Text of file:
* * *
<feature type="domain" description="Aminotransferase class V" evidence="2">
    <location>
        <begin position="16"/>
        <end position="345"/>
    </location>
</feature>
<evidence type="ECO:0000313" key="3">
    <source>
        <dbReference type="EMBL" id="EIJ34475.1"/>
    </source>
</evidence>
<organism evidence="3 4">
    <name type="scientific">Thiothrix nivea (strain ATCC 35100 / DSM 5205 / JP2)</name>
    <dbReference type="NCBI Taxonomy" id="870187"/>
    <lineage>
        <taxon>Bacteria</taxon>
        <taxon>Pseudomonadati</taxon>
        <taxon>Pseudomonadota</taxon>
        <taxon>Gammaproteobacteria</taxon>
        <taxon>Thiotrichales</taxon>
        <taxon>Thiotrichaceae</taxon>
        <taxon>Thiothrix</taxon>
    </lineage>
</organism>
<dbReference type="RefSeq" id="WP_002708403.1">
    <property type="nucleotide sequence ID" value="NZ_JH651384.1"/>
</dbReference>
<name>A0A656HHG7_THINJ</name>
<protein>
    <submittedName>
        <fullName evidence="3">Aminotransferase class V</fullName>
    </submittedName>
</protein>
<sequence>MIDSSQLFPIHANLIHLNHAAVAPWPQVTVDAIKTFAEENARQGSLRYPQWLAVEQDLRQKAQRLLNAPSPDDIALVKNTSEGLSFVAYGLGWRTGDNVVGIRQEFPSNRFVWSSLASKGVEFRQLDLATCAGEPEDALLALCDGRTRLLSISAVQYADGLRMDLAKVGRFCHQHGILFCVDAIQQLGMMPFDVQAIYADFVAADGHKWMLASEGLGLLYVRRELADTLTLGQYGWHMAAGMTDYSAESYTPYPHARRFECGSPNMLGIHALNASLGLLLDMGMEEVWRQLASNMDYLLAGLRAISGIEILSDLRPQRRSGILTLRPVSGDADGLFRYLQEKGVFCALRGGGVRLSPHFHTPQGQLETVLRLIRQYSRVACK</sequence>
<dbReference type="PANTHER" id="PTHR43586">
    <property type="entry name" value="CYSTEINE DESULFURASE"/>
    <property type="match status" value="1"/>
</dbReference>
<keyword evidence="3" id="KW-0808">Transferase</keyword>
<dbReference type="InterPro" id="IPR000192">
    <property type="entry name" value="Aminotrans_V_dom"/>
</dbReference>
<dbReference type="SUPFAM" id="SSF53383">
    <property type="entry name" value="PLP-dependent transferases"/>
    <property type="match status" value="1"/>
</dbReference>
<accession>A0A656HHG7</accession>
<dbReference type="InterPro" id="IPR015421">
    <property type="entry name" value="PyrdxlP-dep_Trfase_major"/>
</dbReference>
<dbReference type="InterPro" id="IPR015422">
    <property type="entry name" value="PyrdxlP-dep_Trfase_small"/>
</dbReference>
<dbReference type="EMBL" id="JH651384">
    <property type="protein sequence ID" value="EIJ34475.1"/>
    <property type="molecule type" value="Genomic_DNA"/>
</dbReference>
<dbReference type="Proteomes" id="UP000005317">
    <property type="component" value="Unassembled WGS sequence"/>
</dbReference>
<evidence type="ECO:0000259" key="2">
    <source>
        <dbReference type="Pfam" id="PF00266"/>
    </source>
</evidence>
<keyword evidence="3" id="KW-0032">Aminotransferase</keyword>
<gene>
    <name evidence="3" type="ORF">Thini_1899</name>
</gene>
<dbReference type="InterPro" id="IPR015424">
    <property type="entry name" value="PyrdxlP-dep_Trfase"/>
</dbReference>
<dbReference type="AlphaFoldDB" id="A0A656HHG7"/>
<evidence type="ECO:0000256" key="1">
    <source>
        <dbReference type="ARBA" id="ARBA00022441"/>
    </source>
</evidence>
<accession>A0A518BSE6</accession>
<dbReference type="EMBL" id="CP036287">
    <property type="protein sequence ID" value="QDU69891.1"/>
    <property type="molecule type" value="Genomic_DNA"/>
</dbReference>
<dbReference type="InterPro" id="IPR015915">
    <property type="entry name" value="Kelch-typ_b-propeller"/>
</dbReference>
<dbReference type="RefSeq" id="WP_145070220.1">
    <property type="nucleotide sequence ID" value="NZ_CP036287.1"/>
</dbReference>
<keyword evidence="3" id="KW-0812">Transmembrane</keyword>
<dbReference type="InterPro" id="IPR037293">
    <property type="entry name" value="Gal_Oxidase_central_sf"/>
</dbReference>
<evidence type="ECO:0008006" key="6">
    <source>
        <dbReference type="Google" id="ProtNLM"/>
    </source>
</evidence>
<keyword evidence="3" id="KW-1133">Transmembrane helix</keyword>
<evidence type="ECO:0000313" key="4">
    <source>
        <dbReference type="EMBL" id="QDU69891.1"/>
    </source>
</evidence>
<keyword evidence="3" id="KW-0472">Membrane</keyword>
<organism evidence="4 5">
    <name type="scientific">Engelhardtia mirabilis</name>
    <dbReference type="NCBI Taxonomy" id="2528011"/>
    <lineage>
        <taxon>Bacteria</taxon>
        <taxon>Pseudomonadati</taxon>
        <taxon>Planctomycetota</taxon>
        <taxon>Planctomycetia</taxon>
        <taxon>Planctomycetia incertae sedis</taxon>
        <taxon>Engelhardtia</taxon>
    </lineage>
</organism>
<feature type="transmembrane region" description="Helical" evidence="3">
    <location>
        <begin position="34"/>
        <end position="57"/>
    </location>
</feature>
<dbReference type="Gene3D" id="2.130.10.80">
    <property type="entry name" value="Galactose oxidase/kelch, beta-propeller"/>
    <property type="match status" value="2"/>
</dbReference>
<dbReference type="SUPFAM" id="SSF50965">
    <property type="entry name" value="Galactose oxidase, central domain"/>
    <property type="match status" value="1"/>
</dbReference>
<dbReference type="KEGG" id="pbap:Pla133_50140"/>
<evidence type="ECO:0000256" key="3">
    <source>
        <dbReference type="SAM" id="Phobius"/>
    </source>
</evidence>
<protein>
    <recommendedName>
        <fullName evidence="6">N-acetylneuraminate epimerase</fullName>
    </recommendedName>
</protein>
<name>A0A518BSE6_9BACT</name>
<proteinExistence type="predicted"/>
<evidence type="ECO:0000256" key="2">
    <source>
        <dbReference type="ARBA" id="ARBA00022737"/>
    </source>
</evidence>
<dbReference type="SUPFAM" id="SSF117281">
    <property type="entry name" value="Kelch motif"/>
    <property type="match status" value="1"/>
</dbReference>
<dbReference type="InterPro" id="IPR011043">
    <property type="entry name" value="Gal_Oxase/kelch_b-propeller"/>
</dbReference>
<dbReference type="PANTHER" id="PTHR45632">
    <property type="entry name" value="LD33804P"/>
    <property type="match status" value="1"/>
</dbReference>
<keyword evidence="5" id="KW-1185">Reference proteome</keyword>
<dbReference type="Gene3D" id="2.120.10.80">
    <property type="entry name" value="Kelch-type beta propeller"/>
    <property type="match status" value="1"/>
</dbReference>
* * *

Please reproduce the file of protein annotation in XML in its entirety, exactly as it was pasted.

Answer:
<feature type="domain" description="Aminotransferase class V" evidence="2">
    <location>
        <begin position="16"/>
        <end position="345"/>
    </location>
</feature>
<evidence type="ECO:0000313" key="3">
    <source>
        <dbReference type="EMBL" id="EIJ34475.1"/>
    </source>
</evidence>
<organism evidence="3 4">
    <name type="scientific">Thiothrix nivea (strain ATCC 35100 / DSM 5205 / JP2)</name>
    <dbReference type="NCBI Taxonomy" id="870187"/>
    <lineage>
        <taxon>Bacteria</taxon>
        <taxon>Pseudomonadati</taxon>
        <taxon>Pseudomonadota</taxon>
        <taxon>Gammaproteobacteria</taxon>
        <taxon>Thiotrichales</taxon>
        <taxon>Thiotrichaceae</taxon>
        <taxon>Thiothrix</taxon>
    </lineage>
</organism>
<dbReference type="RefSeq" id="WP_002708403.1">
    <property type="nucleotide sequence ID" value="NZ_JH651384.1"/>
</dbReference>
<name>A0A656HHG7_THINJ</name>
<protein>
    <submittedName>
        <fullName evidence="3">Aminotransferase class V</fullName>
    </submittedName>
</protein>
<sequence>MIDSSQLFPIHANLIHLNHAAVAPWPQVTVDAIKTFAEENARQGSLRYPQWLAVEQDLRQKAQRLLNAPSPDDIALVKNTSEGLSFVAYGLGWRTGDNVVGIRQEFPSNRFVWSSLASKGVEFRQLDLATCAGEPEDALLALCDGRTRLLSISAVQYADGLRMDLAKVGRFCHQHGILFCVDAIQQLGMMPFDVQAIYADFVAADGHKWMLASEGLGLLYVRRELADTLTLGQYGWHMAAGMTDYSAESYTPYPHARRFECGSPNMLGIHALNASLGLLLDMGMEEVWRQLASNMDYLLAGLRAISGIEILSDLRPQRRSGILTLRPVSGDADGLFRYLQEKGVFCALRGGGVRLSPHFHTPQGQLETVLRLIRQYSRVACK</sequence>
<dbReference type="PANTHER" id="PTHR43586">
    <property type="entry name" value="CYSTEINE DESULFURASE"/>
    <property type="match status" value="1"/>
</dbReference>
<keyword evidence="3" id="KW-0808">Transferase</keyword>
<dbReference type="InterPro" id="IPR000192">
    <property type="entry name" value="Aminotrans_V_dom"/>
</dbReference>
<dbReference type="SUPFAM" id="SSF53383">
    <property type="entry name" value="PLP-dependent transferases"/>
    <property type="match status" value="1"/>
</dbReference>
<accession>A0A656HHG7</accession>
<dbReference type="InterPro" id="IPR015421">
    <property type="entry name" value="PyrdxlP-dep_Trfase_major"/>
</dbReference>
<dbReference type="InterPro" id="IPR015422">
    <property type="entry name" value="PyrdxlP-dep_Trfase_small"/>
</dbReference>
<dbReference type="EMBL" id="JH651384">
    <property type="protein sequence ID" value="EIJ34475.1"/>
    <property type="molecule type" value="Genomic_DNA"/>
</dbReference>
<dbReference type="Proteomes" id="UP000005317">
    <property type="component" value="Unassembled WGS sequence"/>
</dbReference>
<evidence type="ECO:0000259" key="2">
    <source>
        <dbReference type="Pfam" id="PF00266"/>
    </source>
</evidence>
<keyword evidence="3" id="KW-0032">Aminotransferase</keyword>
<gene>
    <name evidence="3" type="ORF">Thini_1899</name>
</gene>
<dbReference type="InterPro" id="IPR015424">
    <property type="entry name" value="PyrdxlP-dep_Trfase"/>
</dbReference>
<dbReference type="AlphaFoldDB" id="A0A656HHG7"/>
<evidence type="ECO:0000256" key="1">
    <source>
        <dbReference type="ARBA" id="ARBA00022441"/>
    </source>
</evidence>
<accession>A0A518BSE6</accession>
<dbReference type="EMBL" id="CP036287">
    <property type="protein sequence ID" value="QDU69891.1"/>
    <property type="molecule type" value="Genomic_DNA"/>
</dbReference>
<dbReference type="InterPro" id="IPR015915">
    <property type="entry name" value="Kelch-typ_b-propeller"/>
</dbReference>
<dbReference type="RefSeq" id="WP_145070220.1">
    <property type="nucleotide sequence ID" value="NZ_CP036287.1"/>
</dbReference>
<keyword evidence="3" id="KW-0812">Transmembrane</keyword>
<dbReference type="InterPro" id="IPR037293">
    <property type="entry name" value="Gal_Oxidase_central_sf"/>
</dbReference>
<evidence type="ECO:0008006" key="6">
    <source>
        <dbReference type="Google" id="ProtNLM"/>
    </source>
</evidence>
<keyword evidence="3" id="KW-1133">Transmembrane helix</keyword>
<evidence type="ECO:0000313" key="4">
    <source>
        <dbReference type="EMBL" id="QDU69891.1"/>
    </source>
</evidence>
<keyword evidence="3" id="KW-0472">Membrane</keyword>
<organism evidence="4 5">
    <name type="scientific">Engelhardtia mirabilis</name>
    <dbReference type="NCBI Taxonomy" id="2528011"/>
    <lineage>
        <taxon>Bacteria</taxon>
        <taxon>Pseudomonadati</taxon>
        <taxon>Planctomycetota</taxon>
        <taxon>Planctomycetia</taxon>
        <taxon>Planctomycetia incertae sedis</taxon>
        <taxon>Engelhardtia</taxon>
    </lineage>
</organism>
<feature type="transmembrane region" description="Helical" evidence="3">
    <location>
        <begin position="34"/>
        <end position="57"/>
    </location>
</feature>
<dbReference type="Gene3D" id="2.130.10.80">
    <property type="entry name" value="Galactose oxidase/kelch, beta-propeller"/>
    <property type="match status" value="2"/>
</dbReference>
<dbReference type="SUPFAM" id="SSF50965">
    <property type="entry name" value="Galactose oxidase, central domain"/>
    <property type="match status" value="1"/>
</dbReference>
<dbReference type="KEGG" id="pbap:Pla133_50140"/>
<evidence type="ECO:0000256" key="3">
    <source>
        <dbReference type="SAM" id="Phobius"/>
    </source>
</evidence>
<protein>
    <recommendedName>
        <fullName evidence="6">N-acetylneuraminate epimerase</fullName>
    </recommendedName>
</protein>
<name>A0A518BSE6_9BACT</name>
<proteinExistence type="predicted"/>
<evidence type="ECO:0000256" key="2">
    <source>
        <dbReference type="ARBA" id="ARBA00022737"/>
    </source>
</evidence>
<dbReference type="SUPFAM" id="SSF117281">
    <property type="entry name" value="Kelch motif"/>
    <property type="match status" value="1"/>
</dbReference>
<dbReference type="InterPro" id="IPR011043">
    <property type="entry name" value="Gal_Oxase/kelch_b-propeller"/>
</dbReference>
<dbReference type="PANTHER" id="PTHR45632">
    <property type="entry name" value="LD33804P"/>
    <property type="match status" value="1"/>
</dbReference>
<keyword evidence="5" id="KW-1185">Reference proteome</keyword>
<dbReference type="Gene3D" id="2.120.10.80">
    <property type="entry name" value="Kelch-type beta propeller"/>
    <property type="match status" value="1"/>
</dbReference>